When Loved Ones Don’t Listen to Your Recovery Needs

“Make sure you grab a uniform for senior pictures.” My heart sunk and my mind raced as I received this message from my friend.

There’s no way. It’s way too tight. The tank top will show how big my arms are. What if I forgot to suck in during the pictures? I’d look huge.”

I quickly made something up about how I didn’t want to wear my uniform for pictures and changed the subject, but it didn’t end there…

Peer Pressure At Its Finest

A few weeks later we were on the phone. “Have you gotten a uniform top yet for the pictures?” I could feel the blood rush out of my face and I restated how I didn’t want pictures taken in my uniform. The silence over the phone was deafening. Then the guilt bomb…

“Yes, but we thought you’d be considerate and do it for us.” Tears instantly welled up in my eyes and my mouth dropped. Seriously? I began crying and hung up.

How can someone who knows I struggle with my body ask me to be considerate when they are the ones completely disregarding my own thoughts and feelings?

I could not wrap my head around it. They managed to turn it around, though, and guilt me into compromising for normal pictures. Dread filled me.

I Speak My Truth and Still No One Hears Me


Do you feel like you are not heard in your needs? We hear you in the School of Recovery. Join us.


Weeks went by and the appointment was set up. I was asked to pick out a few poses for pictures. I had no interest. Later, I was asked to pick out one dress. I had picked out one that wasn’t too tight and I was fairly comfortable in. It wasn’t good enough. My friends decided to go dress shopping for me. The fear and panic that engulfed me were unbearable. What if they pick out a dress that’s too tight? I’m going to look like a whale. I need to try on everything. My sizes have gotten so much bigger.” I cried for most of the evening.

I became more and more panicked as picture day grew closer. A few days before the pictures, they wanted me to try on the dresses they bought me. I slipped them on and they showered me with compliments, yet I went back to my room and cried.

The Dreaded Picture Day

The night before picture day, disgust settled in and I went to the mirror as I stared at my body. My mind spoke harshly: You need to work off whatever you didn’t throw up last night. I ran, and ran, and ran. I had skipped meals. I was miserable.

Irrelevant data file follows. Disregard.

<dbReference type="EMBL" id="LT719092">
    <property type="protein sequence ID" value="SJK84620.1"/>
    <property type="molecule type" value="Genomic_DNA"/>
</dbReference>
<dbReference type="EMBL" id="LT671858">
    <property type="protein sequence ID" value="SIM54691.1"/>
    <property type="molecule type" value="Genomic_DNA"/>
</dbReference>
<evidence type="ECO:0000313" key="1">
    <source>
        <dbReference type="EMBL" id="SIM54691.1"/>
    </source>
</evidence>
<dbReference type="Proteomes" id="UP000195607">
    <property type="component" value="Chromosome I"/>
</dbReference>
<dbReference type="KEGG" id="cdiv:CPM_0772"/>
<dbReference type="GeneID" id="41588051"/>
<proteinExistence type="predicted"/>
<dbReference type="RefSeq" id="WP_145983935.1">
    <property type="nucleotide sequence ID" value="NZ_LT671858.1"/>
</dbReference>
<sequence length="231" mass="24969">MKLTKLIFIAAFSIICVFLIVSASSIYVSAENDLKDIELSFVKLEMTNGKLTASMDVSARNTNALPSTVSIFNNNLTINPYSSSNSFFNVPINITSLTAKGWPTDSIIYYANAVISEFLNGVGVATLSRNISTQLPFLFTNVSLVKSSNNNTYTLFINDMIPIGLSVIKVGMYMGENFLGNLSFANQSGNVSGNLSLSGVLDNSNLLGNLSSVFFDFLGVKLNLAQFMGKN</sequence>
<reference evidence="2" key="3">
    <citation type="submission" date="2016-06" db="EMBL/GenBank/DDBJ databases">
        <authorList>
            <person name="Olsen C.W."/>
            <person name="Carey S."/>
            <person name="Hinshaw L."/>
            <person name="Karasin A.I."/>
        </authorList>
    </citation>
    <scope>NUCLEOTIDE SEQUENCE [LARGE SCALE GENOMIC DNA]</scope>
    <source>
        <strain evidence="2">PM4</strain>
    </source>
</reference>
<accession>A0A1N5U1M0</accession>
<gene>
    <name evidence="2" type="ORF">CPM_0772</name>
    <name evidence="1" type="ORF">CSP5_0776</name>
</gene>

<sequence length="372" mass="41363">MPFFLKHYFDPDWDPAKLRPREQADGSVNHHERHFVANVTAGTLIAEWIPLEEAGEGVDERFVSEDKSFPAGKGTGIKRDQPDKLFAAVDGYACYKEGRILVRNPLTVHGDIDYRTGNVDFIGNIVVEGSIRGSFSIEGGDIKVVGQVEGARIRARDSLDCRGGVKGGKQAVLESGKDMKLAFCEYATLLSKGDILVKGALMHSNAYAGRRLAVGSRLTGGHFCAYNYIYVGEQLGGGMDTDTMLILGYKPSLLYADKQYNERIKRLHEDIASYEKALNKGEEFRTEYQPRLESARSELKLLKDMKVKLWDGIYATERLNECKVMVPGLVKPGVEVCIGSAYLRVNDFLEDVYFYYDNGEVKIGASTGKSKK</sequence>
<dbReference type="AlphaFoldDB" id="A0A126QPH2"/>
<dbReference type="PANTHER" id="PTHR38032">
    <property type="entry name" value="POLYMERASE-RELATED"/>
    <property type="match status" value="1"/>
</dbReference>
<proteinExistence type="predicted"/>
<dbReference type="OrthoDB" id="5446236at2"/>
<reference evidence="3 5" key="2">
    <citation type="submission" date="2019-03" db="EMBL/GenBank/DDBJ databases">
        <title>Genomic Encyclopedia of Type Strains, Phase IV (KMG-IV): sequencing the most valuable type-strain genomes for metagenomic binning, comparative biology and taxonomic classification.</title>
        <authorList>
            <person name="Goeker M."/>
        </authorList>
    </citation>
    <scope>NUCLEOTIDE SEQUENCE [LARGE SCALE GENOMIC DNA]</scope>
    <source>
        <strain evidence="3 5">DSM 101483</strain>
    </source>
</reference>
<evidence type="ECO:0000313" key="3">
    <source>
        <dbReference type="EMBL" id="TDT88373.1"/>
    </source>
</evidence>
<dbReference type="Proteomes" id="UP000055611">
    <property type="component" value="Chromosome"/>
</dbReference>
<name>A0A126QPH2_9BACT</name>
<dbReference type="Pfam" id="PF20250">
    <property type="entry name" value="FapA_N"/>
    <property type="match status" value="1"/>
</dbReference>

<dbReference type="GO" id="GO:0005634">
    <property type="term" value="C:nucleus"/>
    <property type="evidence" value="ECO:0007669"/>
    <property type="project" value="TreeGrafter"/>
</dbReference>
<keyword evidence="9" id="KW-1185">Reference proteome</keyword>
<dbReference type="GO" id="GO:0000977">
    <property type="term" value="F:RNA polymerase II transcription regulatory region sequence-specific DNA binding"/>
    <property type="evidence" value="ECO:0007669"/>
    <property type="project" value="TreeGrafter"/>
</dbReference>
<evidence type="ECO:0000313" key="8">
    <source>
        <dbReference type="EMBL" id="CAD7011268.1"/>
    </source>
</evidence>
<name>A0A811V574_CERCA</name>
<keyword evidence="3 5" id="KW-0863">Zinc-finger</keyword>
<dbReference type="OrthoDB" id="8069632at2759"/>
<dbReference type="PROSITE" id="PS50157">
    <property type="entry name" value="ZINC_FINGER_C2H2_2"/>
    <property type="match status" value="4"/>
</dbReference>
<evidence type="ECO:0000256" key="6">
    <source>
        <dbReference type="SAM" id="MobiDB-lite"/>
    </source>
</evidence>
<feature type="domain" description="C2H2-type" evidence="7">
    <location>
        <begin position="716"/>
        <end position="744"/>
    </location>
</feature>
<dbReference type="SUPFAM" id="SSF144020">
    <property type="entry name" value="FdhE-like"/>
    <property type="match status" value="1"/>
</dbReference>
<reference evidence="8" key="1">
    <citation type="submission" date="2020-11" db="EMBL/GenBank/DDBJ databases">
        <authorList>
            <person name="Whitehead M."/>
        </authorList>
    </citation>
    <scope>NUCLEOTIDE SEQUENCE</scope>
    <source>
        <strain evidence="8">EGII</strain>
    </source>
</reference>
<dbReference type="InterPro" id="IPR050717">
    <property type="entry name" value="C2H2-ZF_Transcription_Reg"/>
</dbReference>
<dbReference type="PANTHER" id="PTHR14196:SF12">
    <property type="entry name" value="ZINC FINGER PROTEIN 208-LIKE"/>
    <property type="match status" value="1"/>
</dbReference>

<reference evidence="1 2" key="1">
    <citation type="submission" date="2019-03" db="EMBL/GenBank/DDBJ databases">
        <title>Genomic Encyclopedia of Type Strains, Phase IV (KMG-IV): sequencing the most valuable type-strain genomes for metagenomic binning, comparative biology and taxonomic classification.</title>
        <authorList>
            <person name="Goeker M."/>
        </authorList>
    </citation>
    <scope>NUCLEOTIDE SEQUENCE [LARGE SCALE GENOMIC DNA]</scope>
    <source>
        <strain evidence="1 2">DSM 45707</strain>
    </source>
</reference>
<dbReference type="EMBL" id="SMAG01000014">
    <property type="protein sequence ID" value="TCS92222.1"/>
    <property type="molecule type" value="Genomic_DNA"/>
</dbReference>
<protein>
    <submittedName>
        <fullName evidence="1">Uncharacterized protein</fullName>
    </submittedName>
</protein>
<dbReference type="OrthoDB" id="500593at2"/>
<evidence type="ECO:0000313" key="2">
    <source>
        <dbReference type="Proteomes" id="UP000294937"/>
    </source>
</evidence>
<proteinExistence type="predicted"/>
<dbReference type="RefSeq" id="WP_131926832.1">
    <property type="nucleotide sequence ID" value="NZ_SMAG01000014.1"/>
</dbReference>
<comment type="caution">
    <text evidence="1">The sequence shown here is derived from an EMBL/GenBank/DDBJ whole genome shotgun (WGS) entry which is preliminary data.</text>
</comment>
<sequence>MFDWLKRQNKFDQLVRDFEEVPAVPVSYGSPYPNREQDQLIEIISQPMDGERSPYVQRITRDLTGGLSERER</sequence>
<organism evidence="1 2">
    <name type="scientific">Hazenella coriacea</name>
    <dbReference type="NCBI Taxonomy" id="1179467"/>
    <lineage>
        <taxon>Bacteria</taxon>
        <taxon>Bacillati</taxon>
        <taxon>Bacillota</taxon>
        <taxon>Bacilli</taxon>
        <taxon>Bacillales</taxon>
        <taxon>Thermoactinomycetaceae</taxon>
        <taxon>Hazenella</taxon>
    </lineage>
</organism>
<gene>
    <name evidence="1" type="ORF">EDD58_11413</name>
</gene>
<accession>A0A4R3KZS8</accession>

The morning of pictures, I couldn’t pull myself out of bed. My throat burned, my eyes were red, my heart hurt. I had relapsed. I had been restricting an insane amount leading up to the pictures in hopes of looking a bit slimmer.

The person who planned it all came by my apartment a bit early and wanted to get lunch before curling my hair and getting me ready. I was starving and knew I couldn’t sneak by without eating so I settled for a salad. The guilt and negative self-talk were overwhelming. Did you really have to eat the whole thing? Now you’ll look bloated and bigger than you already were.

Oh The Irony

However, I became a pro at hiding my feelings and smiled pretty for the pictures. Ironically, I got injured during the end of taking pictures… and that was my breaking point.

My mind ran wild on the way to the hospital: I didn’t want these in the first place. I told you that. You wouldn’t listen. Now here we are. I hope you’re happy. I relapsed last night. That’s all I want to tell you. I want you to know how badly I’m actually hurt. Not my physical injury, but my mental and emotional deterioration I’ve experienced over this.

The pictures I took were finished and posted. I still can’t look at them without tearing up.

Listen Up, Loved Ones

I realize that many people who do not struggle with body image or eating disorders may not completely understand how certain words or actions might be harmful; however, it is up to them to listen, keep an open mind, and accept that even though things may not make sense to them, it does not mean their loved ones thoughts or feelings should be ignored and brushed off. I cannot stress this enough.

Recovery will never be easy. If things were perfect, the word relapse wouldn’t even exist. Let’s continue to be gentle and explain to our loved ones how crucial it is to listen. Let’s find ways to cope even when life gives us the most impossible problems to solve. Let’s stand back up, brush ourselves off, and be strong.

To the loved ones supporting someone going through recovery: listen, try to understand, be kind, and support them fully. We know this isn’t easy for you all, either.


Do you feel like you are not understood by your loved ones? We hear you in the School of Recovery. Join us.


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